One month later, the trial court vacated the PPW (b) conviction, upon defense motion, because Ms. Davis had not waived her right to a jury trial on this count.2 The court declined to vacate the conviction for assault, “there being no legal invalidity of her trial as a bench trial on that offense․” It then issued a revised judgment and commitment order reflecting only the conviction and sentence for assault.3
II. Legal Analysis
When faced with a single charge of assault, a criminal defendant is not entitled to a jury trial as a matter of either constitutional or statutory right.4 In this case, however, Ms. Davis was charged with both assault and a jury-demandable offense, and she should have received a jury trial on both counts. The statute is unambiguous in this respect, and the government does not suggest that appellant waived her right to a trial by jury.5
Even though the statutory mandate is clear, defense counsel had an obligation to object because the error could have been avoided if brought to the court's attention. Therefore, the government argues, and appellant concedes, that the plain error standard of review applies. We agree. The plain error rule emphasizes the importance of encouraging “ ‘all trial participants'-including defendants-to ‘seek a fair and accurate trial the first time around․’ ” Foreman v. United States, 633 A.2d 792, 797 (D.C.1993) (quoting United States v. Frady, 456 U.S. 152, 163, 102 S.Ct. 1584, 71 L.Ed.2d 816 (1982)). In other words, “the value of finality requires defense counsel to be on his toes, not just the judge․” United States v. Vonn, 535 U.S. 55, 73, 122 S.Ct. 1043, 152 L.Ed.2d 90 (2002). Thus, the plain error rule is properly applied even when the court's obligations are made clear in a rule or statute. See, e.g., Vonn (plain error standard applied to court's failure to give defendant advice of rights required by Fed.R.Crim.P. 11); Teoume-Lessane v. United States, 931 A.2d 478 (D.C.2007) (plain error standard applied to court's failure to notify defendant of rights as required by statute).6
Under the test for plain error, appellant first must show (1) “error,” (2) that is “plain,” and (3) that affected her “substantial rights.” In re D.B., 947 A.2d 443, 450 (D.C.2008) (internal quotation marks and citation omitted). Even if all three of these conditions are met, this court will not reverse unless (4) “the error seriously affects the fairness, integrity, or public reputation of judicial proceedings.” Id.; see United States v. Olano, 507 U.S. 725, 732, 113 S.Ct. 1770, 123 L.Ed.2d 508 (1993); see also Harris v. United States, 602 A.2d 154, 159 (D.C.1992) (en banc) (“It is well settled that reversal under the plain error doctrine is justified only in exceptional circumstances where ‘a miscarriage of justice would otherwise result.’ ”) (quoting Frady, 456 U.S. at 163 n. 14, 102 S.Ct. 1584). The “defendant has the burden to satisfy the plain-error rule.” Vonn, 535 U.S. at 59, 122 S.Ct. 1043.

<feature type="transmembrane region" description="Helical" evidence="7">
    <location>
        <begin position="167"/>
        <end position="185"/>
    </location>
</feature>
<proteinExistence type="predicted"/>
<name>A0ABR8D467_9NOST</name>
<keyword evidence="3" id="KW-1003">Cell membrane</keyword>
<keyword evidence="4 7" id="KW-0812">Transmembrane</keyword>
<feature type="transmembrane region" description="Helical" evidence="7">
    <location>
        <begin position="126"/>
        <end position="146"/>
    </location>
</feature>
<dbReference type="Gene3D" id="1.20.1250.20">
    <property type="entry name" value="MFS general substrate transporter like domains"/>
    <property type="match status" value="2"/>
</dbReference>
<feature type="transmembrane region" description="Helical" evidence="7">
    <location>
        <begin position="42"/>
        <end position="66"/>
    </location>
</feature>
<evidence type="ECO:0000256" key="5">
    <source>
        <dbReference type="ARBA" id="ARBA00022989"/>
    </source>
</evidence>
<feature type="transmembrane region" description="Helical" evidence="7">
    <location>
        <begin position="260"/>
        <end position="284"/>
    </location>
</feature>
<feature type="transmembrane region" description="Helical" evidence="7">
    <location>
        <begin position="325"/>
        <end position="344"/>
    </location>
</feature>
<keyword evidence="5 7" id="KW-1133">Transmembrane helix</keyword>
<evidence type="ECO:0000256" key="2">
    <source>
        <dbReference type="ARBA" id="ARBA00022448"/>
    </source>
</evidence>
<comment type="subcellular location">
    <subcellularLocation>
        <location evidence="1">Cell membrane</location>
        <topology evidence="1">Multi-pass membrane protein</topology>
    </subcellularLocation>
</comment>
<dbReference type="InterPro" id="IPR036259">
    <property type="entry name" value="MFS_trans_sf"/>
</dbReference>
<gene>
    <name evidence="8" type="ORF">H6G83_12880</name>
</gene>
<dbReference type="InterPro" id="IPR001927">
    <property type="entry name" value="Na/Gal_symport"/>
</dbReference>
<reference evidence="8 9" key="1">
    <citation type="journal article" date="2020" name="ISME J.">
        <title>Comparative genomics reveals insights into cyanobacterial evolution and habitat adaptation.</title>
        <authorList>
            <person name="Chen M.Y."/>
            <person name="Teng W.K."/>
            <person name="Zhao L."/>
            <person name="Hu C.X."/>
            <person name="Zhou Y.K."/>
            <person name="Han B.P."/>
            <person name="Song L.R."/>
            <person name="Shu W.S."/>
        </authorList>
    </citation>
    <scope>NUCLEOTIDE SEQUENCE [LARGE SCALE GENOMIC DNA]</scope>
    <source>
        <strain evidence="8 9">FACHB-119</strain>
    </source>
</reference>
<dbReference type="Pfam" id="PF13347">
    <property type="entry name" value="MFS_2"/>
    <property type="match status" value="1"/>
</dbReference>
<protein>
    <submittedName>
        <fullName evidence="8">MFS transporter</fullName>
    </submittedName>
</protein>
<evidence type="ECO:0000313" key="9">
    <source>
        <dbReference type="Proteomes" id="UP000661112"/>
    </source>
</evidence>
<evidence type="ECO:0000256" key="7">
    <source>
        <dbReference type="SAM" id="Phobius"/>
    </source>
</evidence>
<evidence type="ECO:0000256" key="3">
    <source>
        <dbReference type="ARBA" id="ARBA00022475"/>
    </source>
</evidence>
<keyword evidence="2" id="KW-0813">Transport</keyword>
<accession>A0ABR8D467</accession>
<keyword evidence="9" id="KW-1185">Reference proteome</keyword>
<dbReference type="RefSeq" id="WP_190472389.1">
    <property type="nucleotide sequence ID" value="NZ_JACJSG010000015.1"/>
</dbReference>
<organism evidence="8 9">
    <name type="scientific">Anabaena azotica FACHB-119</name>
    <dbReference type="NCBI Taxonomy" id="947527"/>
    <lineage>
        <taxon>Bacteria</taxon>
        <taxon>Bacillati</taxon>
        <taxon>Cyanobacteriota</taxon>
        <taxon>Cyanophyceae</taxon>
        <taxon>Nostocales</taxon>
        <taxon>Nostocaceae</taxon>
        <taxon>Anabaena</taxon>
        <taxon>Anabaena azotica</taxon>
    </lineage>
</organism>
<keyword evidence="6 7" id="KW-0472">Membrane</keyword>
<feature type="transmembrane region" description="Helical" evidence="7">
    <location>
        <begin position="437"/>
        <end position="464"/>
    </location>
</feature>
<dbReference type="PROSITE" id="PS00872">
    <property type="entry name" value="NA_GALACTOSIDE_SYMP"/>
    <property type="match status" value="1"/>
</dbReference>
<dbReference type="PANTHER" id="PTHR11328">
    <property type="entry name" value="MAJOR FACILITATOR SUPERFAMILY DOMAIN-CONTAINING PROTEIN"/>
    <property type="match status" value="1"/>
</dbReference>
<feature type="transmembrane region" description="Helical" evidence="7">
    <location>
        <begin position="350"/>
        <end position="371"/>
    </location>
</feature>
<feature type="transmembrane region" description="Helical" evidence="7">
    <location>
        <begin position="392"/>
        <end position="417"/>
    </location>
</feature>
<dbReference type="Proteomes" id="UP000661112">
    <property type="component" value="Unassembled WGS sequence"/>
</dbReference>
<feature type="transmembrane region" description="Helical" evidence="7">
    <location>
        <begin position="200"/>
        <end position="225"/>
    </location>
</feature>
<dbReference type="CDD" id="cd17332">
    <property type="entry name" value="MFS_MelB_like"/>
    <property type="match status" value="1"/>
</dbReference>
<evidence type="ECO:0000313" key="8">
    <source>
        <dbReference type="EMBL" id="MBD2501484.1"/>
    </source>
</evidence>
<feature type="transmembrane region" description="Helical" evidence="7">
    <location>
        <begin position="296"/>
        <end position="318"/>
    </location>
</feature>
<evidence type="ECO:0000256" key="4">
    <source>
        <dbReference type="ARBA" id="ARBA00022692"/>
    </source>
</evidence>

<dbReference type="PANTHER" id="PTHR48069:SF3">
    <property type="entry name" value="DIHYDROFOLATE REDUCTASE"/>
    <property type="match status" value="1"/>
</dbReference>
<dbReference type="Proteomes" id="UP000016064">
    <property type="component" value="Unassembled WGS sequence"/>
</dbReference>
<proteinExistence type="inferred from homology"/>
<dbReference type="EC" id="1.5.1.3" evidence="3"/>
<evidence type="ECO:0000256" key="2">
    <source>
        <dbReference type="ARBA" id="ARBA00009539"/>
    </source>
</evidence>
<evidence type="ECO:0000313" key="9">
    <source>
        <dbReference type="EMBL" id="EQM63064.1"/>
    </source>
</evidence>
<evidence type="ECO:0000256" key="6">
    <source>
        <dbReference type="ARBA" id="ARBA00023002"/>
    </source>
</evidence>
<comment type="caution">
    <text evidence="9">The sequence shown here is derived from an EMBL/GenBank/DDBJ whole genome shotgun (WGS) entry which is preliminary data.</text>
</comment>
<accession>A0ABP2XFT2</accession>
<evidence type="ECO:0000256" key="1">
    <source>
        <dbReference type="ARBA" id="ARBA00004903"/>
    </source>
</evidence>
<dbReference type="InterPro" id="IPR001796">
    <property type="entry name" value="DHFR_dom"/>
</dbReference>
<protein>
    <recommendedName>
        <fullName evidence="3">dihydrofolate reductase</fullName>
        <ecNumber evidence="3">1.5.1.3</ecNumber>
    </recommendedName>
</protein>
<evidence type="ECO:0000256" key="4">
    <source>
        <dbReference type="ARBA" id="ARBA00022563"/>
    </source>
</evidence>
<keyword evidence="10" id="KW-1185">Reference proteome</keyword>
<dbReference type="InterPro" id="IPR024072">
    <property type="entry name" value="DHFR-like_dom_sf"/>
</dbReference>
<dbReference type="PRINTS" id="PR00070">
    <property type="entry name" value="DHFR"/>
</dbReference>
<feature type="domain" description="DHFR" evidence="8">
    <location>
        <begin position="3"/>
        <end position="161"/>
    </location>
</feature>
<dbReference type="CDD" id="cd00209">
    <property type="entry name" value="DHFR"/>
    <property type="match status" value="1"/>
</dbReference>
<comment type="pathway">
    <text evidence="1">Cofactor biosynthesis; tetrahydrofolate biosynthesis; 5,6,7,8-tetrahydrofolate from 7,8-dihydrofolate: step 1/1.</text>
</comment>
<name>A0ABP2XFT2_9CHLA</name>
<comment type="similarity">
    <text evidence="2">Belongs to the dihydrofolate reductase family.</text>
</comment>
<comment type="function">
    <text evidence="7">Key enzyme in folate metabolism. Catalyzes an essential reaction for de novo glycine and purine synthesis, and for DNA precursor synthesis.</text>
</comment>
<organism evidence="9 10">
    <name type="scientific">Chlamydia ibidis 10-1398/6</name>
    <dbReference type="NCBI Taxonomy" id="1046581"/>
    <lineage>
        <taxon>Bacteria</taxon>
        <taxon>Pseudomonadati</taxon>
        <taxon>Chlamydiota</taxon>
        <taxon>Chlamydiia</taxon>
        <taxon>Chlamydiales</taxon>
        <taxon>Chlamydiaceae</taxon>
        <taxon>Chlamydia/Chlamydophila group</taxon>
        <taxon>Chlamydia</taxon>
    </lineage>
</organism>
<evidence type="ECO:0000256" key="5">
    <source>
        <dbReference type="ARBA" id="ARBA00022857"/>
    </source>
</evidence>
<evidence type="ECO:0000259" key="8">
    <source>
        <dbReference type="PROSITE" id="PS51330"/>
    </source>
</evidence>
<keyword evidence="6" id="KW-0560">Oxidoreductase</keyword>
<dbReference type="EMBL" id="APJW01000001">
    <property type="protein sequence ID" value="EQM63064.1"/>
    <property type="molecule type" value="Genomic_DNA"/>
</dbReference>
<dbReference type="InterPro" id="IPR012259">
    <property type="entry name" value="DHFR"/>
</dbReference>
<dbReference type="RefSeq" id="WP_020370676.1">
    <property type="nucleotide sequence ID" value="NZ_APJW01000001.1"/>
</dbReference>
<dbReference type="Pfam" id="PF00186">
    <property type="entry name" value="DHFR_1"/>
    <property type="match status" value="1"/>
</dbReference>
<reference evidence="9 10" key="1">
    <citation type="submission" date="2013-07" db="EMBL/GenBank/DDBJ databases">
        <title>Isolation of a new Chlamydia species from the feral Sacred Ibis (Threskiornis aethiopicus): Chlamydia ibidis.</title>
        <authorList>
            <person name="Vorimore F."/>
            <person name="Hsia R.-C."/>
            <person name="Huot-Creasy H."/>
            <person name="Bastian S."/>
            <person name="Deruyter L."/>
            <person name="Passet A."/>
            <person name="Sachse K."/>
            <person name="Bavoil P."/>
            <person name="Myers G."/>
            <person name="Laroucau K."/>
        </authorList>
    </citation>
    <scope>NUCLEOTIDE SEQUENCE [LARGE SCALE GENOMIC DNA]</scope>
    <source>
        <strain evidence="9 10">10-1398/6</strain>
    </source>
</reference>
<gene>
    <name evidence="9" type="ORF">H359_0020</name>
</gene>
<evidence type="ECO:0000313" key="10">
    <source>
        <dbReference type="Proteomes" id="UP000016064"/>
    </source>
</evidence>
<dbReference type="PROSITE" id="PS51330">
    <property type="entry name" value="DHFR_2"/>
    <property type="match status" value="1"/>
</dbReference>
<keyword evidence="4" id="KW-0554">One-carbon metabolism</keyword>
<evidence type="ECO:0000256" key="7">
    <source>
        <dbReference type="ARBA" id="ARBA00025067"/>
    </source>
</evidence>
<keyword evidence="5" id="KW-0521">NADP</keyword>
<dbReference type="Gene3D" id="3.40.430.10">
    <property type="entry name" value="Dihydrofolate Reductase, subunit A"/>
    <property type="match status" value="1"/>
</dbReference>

Here there was error, and it is plain. See note 5, supra. We also will assume, without deciding, that appellant can satisfy the third prong-that the error affected her substantial rights. However, in light of the corrective action taken by the trial court, she cannot establish the fourth prong of plain error-that allowing the conviction for simple assault to stand would “seriously affect[ ] the fairness, integrity, or public reputation of judicial proceedings.” Olano, 507 U.S. at 732, 113 S.Ct. 1770. In other words, this is not one of those “exceptional circumstances where a miscarriage of justice” will result if we do not reverse. Harris, 602 A.2d at 159 (quotation omitted).
As we have pointed out, the norm today is for the offense of simple assault to be tried by the court, not a jury. See D.C.Code § 16-705(b). Indeed, prior to 2002, it would have made no difference that this offense was joined for trial with a jury-demandable offense. It then was quite common, after a joint trial, for the jury to decide some charges and the court to decide others. See, e.g., Smith v. United States, 847 A.2d 1159, 1161 (D.C.2004) (where defendant was simultaneously tried by jury for armed robbery and by judge for unlawful possession of marijuana, and where the Misdemeanor Jury Trial Act of 2002 became effective mid-trial, any error was not “obvious,” because “the parties, the court, and the jury had proceeded on the premise-undeniably correct until then-that the charge was being tried to the judge” (emphasis added)); Berroa v. United States, 763 A.2d 93, 94 (D.C.2000) (en banc) (“It has long been the rule in this jurisdiction that jury-demandable and non-jury-demandable counts joined in a single indictment may be tried concurrently by the jury and judge.”) (citing Copening v. United States, 353 A.2d 305 (D.C.1976)).